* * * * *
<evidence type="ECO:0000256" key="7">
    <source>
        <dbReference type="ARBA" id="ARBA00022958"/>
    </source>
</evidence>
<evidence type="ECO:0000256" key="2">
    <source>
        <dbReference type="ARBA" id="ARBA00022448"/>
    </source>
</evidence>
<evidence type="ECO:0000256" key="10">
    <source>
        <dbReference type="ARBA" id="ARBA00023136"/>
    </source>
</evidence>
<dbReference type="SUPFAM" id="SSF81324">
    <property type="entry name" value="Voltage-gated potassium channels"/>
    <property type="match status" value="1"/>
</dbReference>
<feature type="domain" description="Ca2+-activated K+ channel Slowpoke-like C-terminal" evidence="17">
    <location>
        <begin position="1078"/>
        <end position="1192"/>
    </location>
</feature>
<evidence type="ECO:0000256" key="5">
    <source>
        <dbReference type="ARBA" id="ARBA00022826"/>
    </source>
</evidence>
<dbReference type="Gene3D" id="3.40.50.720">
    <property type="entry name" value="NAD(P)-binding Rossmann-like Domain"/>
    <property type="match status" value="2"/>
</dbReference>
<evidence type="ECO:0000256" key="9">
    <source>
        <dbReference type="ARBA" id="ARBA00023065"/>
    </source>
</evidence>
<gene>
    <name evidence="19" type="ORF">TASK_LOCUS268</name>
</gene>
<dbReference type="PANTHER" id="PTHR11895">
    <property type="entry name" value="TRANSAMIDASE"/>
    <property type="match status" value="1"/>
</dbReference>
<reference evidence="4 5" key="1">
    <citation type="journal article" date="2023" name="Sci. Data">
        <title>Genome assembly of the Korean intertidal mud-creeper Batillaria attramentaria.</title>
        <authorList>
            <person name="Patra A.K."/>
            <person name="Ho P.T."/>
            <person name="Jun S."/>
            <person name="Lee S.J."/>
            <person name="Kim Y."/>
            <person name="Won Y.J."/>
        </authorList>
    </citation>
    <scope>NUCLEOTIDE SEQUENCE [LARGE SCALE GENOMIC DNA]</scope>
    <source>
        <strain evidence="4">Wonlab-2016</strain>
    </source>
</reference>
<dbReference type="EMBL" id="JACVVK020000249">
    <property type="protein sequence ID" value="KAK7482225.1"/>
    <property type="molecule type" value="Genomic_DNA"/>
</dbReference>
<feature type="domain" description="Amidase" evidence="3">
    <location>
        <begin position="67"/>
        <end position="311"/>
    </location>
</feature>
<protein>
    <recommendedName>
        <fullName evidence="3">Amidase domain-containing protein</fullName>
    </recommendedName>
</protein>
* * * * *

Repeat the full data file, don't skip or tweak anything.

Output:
<evidence type="ECO:0000256" key="7">
    <source>
        <dbReference type="ARBA" id="ARBA00022958"/>
    </source>
</evidence>
<evidence type="ECO:0000256" key="2">
    <source>
        <dbReference type="ARBA" id="ARBA00022448"/>
    </source>
</evidence>
<evidence type="ECO:0000256" key="10">
    <source>
        <dbReference type="ARBA" id="ARBA00023136"/>
    </source>
</evidence>
<dbReference type="SUPFAM" id="SSF81324">
    <property type="entry name" value="Voltage-gated potassium channels"/>
    <property type="match status" value="1"/>
</dbReference>
<feature type="domain" description="Ca2+-activated K+ channel Slowpoke-like C-terminal" evidence="17">
    <location>
        <begin position="1078"/>
        <end position="1192"/>
    </location>
</feature>
<evidence type="ECO:0000256" key="5">
    <source>
        <dbReference type="ARBA" id="ARBA00022826"/>
    </source>
</evidence>
<dbReference type="Gene3D" id="3.40.50.720">
    <property type="entry name" value="NAD(P)-binding Rossmann-like Domain"/>
    <property type="match status" value="2"/>
</dbReference>
<evidence type="ECO:0000256" key="9">
    <source>
        <dbReference type="ARBA" id="ARBA00023065"/>
    </source>
</evidence>
<gene>
    <name evidence="19" type="ORF">TASK_LOCUS268</name>
</gene>
<dbReference type="PANTHER" id="PTHR11895">
    <property type="entry name" value="TRANSAMIDASE"/>
    <property type="match status" value="1"/>
</dbReference>
<reference evidence="4 5" key="1">
    <citation type="journal article" date="2023" name="Sci. Data">
        <title>Genome assembly of the Korean intertidal mud-creeper Batillaria attramentaria.</title>
        <authorList>
            <person name="Patra A.K."/>
            <person name="Ho P.T."/>
            <person name="Jun S."/>
            <person name="Lee S.J."/>
            <person name="Kim Y."/>
            <person name="Won Y.J."/>
        </authorList>
    </citation>
    <scope>NUCLEOTIDE SEQUENCE [LARGE SCALE GENOMIC DNA]</scope>
    <source>
        <strain evidence="4">Wonlab-2016</strain>
    </source>
</reference>
<dbReference type="EMBL" id="JACVVK020000249">
    <property type="protein sequence ID" value="KAK7482225.1"/>
    <property type="molecule type" value="Genomic_DNA"/>
</dbReference>
<feature type="domain" description="Amidase" evidence="3">
    <location>
        <begin position="67"/>
        <end position="311"/>
    </location>
</feature>
<protein>
    <recommendedName>
        <fullName evidence="3">Amidase domain-containing protein</fullName>
    </recommendedName>
</protein>